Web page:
ELECTION 2016: Maine voters to decide on $100 million in transportation bonds

By Keith Goble, Land Line state legislative editor | Monday, October 17, 2016

The November ballot in Maine will ask voters whether to approve a $100 million transportation bond initiative.

Question 6 on the Nov. 8 ballot will ask voters about a plan to fund highway and bridge work throughout the state.

Passage of the question would result in $80 million designated for construction and maintenance of state highways and local bridges. The remaining $20 million would be used for the state’s ports, harbors, transit and freight rail, and bicycle and pedestrian trails.

Supporters say the bonds are needed to secure an estimated $137 million in federal matching funds for transportation work in the state.

Opponents say it’s not good business to rely on borrowing to pay for projects. Instead, they say the state would be better served to increase the tax rates on gas and diesel to pay for needed work and to match federal funds. They say the tried-and-true method of raising revenue is fairer, cheaper and more efficient.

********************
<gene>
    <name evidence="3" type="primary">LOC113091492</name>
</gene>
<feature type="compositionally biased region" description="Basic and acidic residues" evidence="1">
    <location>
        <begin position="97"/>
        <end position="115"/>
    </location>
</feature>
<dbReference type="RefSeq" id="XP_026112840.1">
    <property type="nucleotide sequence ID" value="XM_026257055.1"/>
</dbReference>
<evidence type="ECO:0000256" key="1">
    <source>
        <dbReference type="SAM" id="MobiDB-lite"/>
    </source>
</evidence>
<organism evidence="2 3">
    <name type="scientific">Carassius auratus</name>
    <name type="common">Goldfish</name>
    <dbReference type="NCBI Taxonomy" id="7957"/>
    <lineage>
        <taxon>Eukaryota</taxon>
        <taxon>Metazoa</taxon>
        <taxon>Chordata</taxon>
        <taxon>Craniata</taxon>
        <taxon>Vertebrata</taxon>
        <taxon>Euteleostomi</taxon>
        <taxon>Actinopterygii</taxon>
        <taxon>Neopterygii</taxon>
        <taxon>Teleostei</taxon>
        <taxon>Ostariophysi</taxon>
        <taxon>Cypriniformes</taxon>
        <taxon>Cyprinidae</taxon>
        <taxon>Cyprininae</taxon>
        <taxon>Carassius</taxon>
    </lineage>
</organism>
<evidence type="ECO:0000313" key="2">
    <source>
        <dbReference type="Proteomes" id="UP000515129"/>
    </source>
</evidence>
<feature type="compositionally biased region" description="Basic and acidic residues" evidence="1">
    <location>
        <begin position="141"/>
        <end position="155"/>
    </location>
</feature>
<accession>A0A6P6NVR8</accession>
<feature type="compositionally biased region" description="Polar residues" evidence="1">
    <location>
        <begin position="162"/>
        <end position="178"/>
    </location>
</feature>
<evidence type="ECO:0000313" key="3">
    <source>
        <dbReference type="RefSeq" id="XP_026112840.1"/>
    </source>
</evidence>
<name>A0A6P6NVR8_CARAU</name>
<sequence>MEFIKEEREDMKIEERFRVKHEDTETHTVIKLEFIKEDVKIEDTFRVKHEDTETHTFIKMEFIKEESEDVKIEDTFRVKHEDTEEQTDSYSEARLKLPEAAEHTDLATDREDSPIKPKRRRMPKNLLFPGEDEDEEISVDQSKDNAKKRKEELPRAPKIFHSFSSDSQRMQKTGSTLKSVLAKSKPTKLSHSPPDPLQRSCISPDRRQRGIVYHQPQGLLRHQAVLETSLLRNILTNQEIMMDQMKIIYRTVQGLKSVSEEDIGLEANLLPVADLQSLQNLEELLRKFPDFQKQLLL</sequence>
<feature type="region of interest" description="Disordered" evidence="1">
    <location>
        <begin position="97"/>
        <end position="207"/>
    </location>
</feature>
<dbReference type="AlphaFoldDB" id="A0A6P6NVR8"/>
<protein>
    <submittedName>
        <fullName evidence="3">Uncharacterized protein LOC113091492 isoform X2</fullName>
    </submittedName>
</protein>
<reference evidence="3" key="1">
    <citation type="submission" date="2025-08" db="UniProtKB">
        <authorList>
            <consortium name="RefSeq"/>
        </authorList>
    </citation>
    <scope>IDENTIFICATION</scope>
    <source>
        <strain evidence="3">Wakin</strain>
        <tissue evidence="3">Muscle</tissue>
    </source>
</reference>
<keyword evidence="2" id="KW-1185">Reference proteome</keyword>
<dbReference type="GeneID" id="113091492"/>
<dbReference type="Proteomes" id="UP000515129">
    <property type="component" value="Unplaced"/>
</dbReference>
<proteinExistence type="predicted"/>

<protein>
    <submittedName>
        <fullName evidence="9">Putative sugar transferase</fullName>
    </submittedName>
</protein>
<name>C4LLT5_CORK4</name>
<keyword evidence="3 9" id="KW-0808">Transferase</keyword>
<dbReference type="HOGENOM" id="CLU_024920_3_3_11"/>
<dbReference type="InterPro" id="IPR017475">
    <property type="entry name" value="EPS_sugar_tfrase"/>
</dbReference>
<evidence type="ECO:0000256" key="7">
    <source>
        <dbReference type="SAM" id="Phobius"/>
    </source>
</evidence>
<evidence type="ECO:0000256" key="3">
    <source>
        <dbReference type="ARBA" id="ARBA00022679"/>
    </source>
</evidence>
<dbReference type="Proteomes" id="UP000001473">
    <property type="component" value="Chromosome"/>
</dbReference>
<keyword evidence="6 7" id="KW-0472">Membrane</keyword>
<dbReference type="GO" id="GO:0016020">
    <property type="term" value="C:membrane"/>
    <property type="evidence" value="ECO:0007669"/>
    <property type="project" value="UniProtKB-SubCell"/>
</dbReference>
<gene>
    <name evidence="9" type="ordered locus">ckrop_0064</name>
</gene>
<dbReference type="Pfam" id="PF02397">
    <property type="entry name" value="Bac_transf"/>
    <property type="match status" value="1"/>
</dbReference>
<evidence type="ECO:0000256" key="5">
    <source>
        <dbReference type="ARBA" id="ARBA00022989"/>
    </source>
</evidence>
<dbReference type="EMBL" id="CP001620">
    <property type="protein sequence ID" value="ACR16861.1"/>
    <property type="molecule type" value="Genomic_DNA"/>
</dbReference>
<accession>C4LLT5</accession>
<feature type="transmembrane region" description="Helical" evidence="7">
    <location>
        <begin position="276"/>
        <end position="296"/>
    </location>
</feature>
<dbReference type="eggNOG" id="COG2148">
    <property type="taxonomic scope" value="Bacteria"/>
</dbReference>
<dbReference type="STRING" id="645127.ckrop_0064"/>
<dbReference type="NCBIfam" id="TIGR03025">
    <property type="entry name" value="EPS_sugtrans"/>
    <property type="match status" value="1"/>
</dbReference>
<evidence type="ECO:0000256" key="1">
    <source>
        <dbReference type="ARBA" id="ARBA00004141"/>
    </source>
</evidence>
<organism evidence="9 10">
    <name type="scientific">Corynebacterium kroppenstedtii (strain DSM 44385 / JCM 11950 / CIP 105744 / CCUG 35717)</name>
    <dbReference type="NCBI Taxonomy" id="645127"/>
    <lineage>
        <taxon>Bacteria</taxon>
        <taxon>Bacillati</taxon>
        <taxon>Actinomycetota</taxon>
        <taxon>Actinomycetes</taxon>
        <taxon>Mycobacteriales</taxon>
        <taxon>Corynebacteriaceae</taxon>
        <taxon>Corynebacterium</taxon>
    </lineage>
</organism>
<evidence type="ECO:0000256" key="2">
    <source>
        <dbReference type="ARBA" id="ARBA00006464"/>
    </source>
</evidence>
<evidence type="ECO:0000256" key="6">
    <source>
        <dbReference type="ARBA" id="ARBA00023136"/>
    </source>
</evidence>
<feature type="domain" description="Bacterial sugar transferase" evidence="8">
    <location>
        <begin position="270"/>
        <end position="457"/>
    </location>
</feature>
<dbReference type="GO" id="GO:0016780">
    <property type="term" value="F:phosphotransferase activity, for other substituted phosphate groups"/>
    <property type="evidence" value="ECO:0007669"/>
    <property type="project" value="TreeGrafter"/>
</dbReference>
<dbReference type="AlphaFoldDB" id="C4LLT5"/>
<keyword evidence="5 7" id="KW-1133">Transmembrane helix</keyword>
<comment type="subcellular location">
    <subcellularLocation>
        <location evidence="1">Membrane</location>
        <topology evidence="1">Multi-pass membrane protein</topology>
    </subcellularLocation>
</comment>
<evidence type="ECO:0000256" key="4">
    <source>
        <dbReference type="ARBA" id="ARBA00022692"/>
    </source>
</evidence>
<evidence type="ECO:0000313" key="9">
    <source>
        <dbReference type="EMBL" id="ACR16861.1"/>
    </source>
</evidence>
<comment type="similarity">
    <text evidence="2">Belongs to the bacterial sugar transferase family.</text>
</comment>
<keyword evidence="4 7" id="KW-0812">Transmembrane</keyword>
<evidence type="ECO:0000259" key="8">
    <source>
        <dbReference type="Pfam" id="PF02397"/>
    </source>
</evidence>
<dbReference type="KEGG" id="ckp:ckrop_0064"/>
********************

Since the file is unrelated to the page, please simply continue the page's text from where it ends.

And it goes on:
Rep. Andrew McLean, D-Gorham, provided public comments in support of the ballot question.

“Maine’s highway fund ... relies on fuel taxes, and registration and excise fees for a majority of its revenue,” McLean wrote. “But as vehicles have become more fuel-efficient, revenue into the highway fund has declined, limiting necessary investments in infrastructure projects.”

McLean acknowledges that Question 6 is a temporary fix.

“A long-term solution is needed. It will take negotiation and, most important, public pressure.”

For more 2016 election coverage from Land Line, click here.

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